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The Art of Mixing with headphones

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  • The Art of Mixing with headphones

    Mixing with headphones is a viable option if you dont own quality studio monitors, and or, you dont have a private mixing space.

    Now, there are a lot  dissenting view regarding the accuracy of using "cans" to master and mix....and  this was mostly due to the fact that technology simply was not ready yet......However, in the last 5 years with the onset of flat frequency headphones and High Rez very accurate plug in USB Dacs as well as vastly improved Interface headphone outs, imixing "in the box" using headphones is now not only a viable option, its a worthy option.

    Im someone that has a space for mixing, and i have nice FOCAL studio monitors, but i prefer to mix with headphones as im use to it, and being use to it, is the key to solving all issues related to mix or mastering balance and EQ errors....Lets face it......even if you buy $8000 studio monitors, you still have to learn how to use them, have to understand their "sound" as all studio monitor models sound different...In fact, everything that "monitors" has its own specific sound....So, the key is to learn what this sound is doing (frequency wise) so that you can mix using it whereby  it translates to any other speakers with a good sound....So, using studio monitors in a room, or using monitors strapped to your head, are still a certain "sound" and you have to practice and learn the sound so that you can then EQ and Balance according to what you are dealing with as your monitoring source.

    Let me tell you about the specific hardware  i have discovered that works very well for mixing and mastering that is not related to using stand alone studio monitors.

    There are 3 sets of  headphones that i own, (i own more) but i have found that these work very well for mixing in the box.

    Focal Spirit Pro

    Sennheiser HD 600

    AKG 702s

    Regarding using a USB DAC instead of your PC or Notebooks soundcard, i would suggest an Arcam Rpac or a Centrance Dacport......I own both and they are very accurate Dacs, affordable, and have plenty of power to drive Headphones like the AKG 702s that need more juice.

    Ive owned a lot of Interfaces, and i have found that for the budget minded who does not need a lot of imputs, the Roland Quad Capture, which i own, is a very good Interface which  has a very good Headphone out....IT also has a cool loop back fucntion whereby you can hook it up to your Daw, then go online and find a video or a song and play it and the Roland will "loop it" into your DAW, allowing you to make very nice recordings from any online source.....this is WAY cool.

    If you want to spend more, then the British made Audient I22 or the  American made Sound Device USB-Pre2 (which i own) have Killer Headphone circuits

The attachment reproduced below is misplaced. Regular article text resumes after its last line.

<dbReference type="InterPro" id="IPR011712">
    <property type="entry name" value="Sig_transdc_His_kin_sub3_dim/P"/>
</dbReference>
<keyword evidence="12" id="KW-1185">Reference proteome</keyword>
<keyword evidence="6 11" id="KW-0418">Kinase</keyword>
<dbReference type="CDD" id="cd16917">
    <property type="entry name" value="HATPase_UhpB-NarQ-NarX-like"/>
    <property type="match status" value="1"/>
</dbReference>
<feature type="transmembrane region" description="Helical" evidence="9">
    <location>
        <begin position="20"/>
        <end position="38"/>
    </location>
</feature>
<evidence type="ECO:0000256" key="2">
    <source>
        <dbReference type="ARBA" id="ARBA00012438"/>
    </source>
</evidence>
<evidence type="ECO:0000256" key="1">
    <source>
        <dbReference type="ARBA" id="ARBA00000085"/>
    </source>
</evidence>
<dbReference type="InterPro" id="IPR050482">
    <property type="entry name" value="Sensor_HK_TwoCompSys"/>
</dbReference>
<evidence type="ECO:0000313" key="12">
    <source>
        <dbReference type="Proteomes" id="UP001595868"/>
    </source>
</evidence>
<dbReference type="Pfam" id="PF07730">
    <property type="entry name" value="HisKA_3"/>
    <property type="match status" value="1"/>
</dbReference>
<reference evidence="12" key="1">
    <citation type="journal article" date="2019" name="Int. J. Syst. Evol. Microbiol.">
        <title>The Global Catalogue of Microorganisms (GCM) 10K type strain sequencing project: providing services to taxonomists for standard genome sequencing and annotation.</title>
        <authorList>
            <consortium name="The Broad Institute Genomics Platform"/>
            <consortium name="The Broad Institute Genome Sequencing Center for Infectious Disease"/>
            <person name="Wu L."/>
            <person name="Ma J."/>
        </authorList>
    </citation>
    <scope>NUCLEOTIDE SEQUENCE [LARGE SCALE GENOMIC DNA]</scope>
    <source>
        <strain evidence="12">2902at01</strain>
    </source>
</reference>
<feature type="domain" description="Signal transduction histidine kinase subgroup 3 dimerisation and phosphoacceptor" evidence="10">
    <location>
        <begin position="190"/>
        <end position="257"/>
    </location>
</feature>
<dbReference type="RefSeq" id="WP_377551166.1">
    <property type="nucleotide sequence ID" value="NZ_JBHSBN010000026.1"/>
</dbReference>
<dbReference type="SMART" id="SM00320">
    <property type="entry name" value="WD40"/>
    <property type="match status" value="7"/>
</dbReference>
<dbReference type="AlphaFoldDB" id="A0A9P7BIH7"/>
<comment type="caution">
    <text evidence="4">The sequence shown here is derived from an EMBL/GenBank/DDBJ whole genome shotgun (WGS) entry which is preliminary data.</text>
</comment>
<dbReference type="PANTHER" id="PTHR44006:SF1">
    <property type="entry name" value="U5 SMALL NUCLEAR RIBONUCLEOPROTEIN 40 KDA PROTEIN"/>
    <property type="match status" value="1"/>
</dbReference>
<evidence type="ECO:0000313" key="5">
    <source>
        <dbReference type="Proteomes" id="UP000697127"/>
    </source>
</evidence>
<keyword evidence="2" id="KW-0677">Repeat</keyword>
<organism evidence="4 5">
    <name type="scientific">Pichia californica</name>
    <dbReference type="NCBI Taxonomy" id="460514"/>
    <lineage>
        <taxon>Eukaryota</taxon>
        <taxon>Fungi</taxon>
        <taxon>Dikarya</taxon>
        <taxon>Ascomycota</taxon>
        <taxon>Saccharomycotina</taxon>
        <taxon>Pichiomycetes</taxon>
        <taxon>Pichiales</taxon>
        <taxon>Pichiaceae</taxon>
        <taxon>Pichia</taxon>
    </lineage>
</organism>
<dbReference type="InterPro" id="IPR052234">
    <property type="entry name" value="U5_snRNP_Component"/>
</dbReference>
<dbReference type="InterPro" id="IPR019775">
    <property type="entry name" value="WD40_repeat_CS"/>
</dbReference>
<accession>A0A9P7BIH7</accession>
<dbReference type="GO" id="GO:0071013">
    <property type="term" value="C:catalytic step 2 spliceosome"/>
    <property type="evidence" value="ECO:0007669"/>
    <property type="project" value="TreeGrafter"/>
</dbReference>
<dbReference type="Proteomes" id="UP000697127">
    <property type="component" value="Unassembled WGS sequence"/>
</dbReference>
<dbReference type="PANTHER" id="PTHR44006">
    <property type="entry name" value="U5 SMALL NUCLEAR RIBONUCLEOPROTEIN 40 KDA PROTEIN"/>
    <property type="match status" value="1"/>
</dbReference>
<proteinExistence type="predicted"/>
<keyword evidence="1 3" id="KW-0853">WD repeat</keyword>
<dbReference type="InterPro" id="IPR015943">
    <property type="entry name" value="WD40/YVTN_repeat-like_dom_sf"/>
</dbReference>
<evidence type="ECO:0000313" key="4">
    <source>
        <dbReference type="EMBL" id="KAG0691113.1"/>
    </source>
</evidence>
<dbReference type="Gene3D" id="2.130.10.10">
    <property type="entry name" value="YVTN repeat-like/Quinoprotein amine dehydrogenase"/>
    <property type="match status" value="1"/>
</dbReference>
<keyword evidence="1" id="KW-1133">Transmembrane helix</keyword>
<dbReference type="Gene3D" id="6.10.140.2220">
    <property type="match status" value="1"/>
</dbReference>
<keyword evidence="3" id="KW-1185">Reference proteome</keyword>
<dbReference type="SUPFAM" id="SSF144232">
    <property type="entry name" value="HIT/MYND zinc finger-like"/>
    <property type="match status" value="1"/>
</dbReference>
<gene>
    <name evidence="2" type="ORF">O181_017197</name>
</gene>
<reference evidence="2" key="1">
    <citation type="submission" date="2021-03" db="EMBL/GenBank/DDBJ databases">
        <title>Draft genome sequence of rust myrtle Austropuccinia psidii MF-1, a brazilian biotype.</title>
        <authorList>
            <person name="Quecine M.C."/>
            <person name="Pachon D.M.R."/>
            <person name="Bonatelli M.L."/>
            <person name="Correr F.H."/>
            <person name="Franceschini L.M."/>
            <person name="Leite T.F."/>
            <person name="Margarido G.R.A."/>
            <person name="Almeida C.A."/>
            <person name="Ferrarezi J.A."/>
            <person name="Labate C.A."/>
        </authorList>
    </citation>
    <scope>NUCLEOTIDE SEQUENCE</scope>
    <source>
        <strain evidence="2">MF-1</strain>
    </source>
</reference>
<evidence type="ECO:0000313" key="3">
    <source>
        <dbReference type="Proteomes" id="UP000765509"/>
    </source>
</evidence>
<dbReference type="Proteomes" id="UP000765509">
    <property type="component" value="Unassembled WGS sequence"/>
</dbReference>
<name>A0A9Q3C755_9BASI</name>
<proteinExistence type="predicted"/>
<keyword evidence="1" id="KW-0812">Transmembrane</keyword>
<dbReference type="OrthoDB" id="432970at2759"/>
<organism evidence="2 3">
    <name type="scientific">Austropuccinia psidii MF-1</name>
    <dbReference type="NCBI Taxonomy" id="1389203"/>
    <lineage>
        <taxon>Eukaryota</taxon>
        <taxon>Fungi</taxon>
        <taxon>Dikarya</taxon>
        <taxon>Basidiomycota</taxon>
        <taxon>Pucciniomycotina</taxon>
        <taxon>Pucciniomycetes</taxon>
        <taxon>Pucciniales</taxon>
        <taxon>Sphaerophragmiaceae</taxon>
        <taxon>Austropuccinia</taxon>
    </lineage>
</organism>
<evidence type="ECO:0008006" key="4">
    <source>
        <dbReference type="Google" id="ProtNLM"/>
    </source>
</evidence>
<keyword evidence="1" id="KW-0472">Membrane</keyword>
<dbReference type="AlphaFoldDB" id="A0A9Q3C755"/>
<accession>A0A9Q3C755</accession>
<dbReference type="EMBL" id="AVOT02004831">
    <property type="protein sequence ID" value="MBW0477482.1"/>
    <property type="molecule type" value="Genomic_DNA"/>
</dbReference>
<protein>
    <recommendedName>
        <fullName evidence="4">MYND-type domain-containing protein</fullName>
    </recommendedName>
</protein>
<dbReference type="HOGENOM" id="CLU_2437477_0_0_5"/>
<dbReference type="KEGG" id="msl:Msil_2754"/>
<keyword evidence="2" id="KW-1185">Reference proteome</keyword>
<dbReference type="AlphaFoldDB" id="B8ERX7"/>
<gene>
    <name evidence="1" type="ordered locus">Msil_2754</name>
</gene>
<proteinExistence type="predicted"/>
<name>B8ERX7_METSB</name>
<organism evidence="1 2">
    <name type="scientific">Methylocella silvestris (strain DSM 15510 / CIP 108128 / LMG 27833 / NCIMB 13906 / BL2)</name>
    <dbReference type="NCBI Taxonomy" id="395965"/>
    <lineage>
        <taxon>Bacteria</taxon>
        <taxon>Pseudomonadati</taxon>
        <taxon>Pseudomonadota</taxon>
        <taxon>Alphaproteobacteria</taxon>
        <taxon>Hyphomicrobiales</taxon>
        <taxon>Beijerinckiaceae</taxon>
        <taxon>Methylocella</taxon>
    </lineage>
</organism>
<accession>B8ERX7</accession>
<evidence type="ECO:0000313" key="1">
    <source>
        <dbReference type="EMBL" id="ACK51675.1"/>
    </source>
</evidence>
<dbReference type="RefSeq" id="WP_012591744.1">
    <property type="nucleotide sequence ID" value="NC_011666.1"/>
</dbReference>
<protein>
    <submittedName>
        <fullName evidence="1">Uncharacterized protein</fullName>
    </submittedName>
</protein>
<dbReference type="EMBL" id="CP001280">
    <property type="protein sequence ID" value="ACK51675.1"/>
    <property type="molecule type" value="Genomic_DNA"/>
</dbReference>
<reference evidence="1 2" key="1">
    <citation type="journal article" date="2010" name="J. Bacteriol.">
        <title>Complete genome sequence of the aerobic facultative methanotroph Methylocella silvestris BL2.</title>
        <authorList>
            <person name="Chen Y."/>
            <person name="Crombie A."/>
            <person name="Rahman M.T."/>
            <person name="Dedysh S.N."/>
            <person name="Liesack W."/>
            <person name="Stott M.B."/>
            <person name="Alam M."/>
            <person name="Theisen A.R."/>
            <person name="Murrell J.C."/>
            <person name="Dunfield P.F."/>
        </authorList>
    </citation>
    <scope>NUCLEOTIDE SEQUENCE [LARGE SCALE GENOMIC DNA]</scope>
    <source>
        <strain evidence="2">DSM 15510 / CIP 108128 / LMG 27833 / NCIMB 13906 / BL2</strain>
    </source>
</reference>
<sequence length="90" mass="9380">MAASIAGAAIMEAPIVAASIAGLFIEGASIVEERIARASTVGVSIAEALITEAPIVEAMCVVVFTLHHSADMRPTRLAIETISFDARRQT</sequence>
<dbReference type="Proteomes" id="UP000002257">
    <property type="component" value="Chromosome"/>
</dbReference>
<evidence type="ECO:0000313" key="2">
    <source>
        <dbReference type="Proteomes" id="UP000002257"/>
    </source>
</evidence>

One other piece of recent "sound" technology is Dolby V4.......which is their newest "Dolby" that according to Dolby eliminates digital distortion and allows the original "master quality" of a sound file to be reproduced..... I  have it in my Laptop and i can tell you that its, in my opinion, astonishing.

    So, for those of you who are interested in mixing with "cans", i hope this short Thread gives you a few hints and a little direction.

     

     


  • #2

    None of the headphones you listed have a flat response. They may have a full response but a single element will have a peak resonance and have a number of peaks and valleys along the frequency response curve. 

    This could be tested with a test tone generator and a very sensitive DB meter, but even then, you have everyones ears that are different and on top of that, peoples minds are most attuned to midrange speech ranges since birth. (or even before birth)  

    Flat frequency response is only part of the problem though. The bigger issue is the false sense or depth perception you have using headphones.

    The fact is high and low frequencies travel through the air at different speeds. If you don't mix with air between your ears and sound source you wont compensate for that phase shifting and make a mix sound natural.

    Its nearly impossible to add this compensation in when you have the speaker elements directly on your ears. Since there's no phase shift between frequencies you cannot use that phase shift to give your mix its proper depth. All frequencies will reach your ears and everything will sound two dimensional when played back on a normal speaker system. 

    Getting some instruments to set further back in the mix and having some up front by using various amounts or reverb would simply be guesswork.  Its like standing on stage in directly in front of the drummer trying to take a picture of the entire band. It can't be done. You're too close for the camera to tale a full shot of the band the way the audience out front sees it. You have to move back from the band, off the stage so the focal length is long enough for the lens to see everything. Mixing is the same. If you aren't hearing things at the proper distances then you are working upon a false sense of perspective and all you can do is guess what might or should be there